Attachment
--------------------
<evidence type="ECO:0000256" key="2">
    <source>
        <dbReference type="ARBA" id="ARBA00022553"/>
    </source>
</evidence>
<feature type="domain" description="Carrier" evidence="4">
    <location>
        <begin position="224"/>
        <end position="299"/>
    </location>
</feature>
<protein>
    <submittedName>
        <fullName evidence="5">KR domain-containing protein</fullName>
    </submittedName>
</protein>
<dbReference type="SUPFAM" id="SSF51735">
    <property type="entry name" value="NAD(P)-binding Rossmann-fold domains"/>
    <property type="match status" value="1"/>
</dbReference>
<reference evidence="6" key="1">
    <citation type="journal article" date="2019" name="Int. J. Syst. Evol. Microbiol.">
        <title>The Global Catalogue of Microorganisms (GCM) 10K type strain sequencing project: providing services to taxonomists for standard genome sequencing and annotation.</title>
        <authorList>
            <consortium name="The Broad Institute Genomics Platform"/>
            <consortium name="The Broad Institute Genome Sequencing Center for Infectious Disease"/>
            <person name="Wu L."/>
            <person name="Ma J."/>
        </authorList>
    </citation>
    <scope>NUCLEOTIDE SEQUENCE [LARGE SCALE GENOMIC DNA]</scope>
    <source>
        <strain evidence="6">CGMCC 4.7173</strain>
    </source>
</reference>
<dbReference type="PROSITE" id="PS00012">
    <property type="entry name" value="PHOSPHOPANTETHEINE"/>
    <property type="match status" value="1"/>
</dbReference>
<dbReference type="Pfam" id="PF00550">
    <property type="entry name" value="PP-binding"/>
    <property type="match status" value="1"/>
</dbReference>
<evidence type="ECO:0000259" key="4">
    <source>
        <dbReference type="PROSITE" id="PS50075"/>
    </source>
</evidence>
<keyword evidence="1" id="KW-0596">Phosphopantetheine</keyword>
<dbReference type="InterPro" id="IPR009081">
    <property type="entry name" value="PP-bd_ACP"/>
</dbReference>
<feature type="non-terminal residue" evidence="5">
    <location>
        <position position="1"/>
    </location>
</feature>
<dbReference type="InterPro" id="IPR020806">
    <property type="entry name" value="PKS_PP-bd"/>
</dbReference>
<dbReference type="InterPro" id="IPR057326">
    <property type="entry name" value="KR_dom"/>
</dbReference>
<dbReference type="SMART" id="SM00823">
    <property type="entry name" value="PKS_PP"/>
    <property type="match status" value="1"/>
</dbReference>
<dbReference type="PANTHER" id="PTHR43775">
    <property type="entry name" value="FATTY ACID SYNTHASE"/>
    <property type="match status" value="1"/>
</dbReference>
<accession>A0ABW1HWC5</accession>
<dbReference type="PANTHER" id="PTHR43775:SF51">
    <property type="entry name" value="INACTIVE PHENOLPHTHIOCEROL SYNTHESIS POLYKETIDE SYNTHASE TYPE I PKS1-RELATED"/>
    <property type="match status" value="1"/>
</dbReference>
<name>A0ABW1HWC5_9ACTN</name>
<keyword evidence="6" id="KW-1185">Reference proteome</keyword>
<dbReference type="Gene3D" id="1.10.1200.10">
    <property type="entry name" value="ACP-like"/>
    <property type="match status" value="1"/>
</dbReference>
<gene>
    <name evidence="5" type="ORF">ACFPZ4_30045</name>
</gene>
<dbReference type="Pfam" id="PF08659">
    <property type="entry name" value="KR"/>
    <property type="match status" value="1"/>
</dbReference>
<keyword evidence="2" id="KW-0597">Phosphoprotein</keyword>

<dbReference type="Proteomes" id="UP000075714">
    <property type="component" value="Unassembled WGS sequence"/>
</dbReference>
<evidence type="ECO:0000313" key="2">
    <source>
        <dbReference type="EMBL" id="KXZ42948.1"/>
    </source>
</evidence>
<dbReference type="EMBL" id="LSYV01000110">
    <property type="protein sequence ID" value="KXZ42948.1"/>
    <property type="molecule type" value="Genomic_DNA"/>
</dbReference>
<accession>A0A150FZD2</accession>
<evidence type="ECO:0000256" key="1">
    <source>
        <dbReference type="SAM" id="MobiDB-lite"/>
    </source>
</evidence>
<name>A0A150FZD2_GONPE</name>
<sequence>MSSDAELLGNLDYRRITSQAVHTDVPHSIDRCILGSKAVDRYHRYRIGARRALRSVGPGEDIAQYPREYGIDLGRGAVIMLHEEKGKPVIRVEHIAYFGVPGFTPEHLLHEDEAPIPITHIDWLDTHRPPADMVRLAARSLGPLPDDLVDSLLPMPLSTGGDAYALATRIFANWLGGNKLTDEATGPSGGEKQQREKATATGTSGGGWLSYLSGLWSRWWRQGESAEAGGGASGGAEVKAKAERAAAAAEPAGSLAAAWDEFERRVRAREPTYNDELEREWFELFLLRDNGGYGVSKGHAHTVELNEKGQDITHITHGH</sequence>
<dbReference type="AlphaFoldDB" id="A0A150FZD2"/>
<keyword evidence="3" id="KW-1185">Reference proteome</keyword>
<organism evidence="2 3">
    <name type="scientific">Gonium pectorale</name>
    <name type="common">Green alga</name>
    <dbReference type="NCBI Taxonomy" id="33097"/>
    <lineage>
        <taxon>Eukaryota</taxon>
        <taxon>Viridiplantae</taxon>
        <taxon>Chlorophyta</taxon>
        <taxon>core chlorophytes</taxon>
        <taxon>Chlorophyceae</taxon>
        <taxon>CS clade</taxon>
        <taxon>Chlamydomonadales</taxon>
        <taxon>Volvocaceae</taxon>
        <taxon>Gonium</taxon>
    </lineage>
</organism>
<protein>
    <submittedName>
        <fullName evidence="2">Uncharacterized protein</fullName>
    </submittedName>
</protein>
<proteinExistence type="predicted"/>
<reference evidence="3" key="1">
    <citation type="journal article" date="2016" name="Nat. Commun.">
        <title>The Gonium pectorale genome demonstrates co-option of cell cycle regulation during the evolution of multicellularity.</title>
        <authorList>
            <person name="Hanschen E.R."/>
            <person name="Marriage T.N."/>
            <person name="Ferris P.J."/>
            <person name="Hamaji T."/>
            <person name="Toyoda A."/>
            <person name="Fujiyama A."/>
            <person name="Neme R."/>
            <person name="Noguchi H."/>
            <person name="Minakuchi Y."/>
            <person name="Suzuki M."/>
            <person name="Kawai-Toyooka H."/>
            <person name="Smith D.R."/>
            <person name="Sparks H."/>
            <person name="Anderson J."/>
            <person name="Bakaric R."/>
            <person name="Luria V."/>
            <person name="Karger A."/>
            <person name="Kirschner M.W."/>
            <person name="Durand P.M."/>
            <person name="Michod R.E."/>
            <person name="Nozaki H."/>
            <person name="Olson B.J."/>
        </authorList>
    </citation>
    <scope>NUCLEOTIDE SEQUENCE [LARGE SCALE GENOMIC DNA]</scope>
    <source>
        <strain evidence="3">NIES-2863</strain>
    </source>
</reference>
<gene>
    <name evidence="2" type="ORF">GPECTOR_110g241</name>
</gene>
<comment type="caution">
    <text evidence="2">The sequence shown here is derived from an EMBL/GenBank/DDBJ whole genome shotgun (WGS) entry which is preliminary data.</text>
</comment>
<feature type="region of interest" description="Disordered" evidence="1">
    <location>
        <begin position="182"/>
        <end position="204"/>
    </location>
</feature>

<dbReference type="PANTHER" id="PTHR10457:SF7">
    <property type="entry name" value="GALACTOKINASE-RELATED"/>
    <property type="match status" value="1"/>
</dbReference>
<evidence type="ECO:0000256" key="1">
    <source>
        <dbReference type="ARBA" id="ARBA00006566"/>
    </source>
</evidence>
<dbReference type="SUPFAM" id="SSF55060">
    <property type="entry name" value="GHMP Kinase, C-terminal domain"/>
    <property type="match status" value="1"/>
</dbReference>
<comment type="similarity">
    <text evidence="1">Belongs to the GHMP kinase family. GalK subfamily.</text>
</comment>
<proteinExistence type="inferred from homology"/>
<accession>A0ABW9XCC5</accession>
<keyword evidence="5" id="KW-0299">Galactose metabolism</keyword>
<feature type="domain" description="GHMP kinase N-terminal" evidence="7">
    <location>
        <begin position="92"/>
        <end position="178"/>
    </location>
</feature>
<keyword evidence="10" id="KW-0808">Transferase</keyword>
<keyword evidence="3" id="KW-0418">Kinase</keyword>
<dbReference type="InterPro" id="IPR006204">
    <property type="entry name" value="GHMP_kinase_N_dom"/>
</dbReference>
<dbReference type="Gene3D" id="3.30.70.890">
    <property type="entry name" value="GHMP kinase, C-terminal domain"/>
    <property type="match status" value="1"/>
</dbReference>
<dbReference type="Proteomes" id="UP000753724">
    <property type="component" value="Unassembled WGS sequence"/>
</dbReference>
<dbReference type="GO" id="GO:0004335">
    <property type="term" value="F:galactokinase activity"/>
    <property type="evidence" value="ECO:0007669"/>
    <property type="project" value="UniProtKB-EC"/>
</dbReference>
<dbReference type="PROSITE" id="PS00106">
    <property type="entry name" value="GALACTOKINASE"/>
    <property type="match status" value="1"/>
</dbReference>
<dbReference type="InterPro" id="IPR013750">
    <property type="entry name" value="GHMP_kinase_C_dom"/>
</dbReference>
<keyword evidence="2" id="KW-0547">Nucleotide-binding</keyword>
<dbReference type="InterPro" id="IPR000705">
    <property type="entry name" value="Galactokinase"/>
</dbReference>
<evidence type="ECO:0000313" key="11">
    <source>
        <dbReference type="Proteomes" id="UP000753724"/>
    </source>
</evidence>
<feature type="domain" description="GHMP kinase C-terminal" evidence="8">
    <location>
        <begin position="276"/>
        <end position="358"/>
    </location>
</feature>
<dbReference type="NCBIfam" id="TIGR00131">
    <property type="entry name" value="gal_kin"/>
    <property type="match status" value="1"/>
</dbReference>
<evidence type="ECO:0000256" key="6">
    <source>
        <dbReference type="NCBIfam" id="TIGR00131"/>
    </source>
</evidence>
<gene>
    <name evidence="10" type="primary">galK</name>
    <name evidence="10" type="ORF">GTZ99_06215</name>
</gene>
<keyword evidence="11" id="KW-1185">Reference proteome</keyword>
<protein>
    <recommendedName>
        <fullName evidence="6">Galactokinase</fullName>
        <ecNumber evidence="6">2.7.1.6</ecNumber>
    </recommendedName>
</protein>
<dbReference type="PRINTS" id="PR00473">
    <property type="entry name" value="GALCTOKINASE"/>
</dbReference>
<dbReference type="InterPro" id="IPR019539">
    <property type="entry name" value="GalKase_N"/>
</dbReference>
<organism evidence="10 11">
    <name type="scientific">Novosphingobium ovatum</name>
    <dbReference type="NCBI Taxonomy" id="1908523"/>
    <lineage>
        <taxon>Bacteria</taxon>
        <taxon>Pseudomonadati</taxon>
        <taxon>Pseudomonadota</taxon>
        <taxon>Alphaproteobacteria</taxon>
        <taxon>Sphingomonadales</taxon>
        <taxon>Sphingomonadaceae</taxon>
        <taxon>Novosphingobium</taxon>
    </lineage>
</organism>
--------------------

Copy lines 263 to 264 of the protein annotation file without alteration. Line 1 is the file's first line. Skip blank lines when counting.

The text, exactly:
</protein>
<dbReference type="PRINTS" id="PR00473">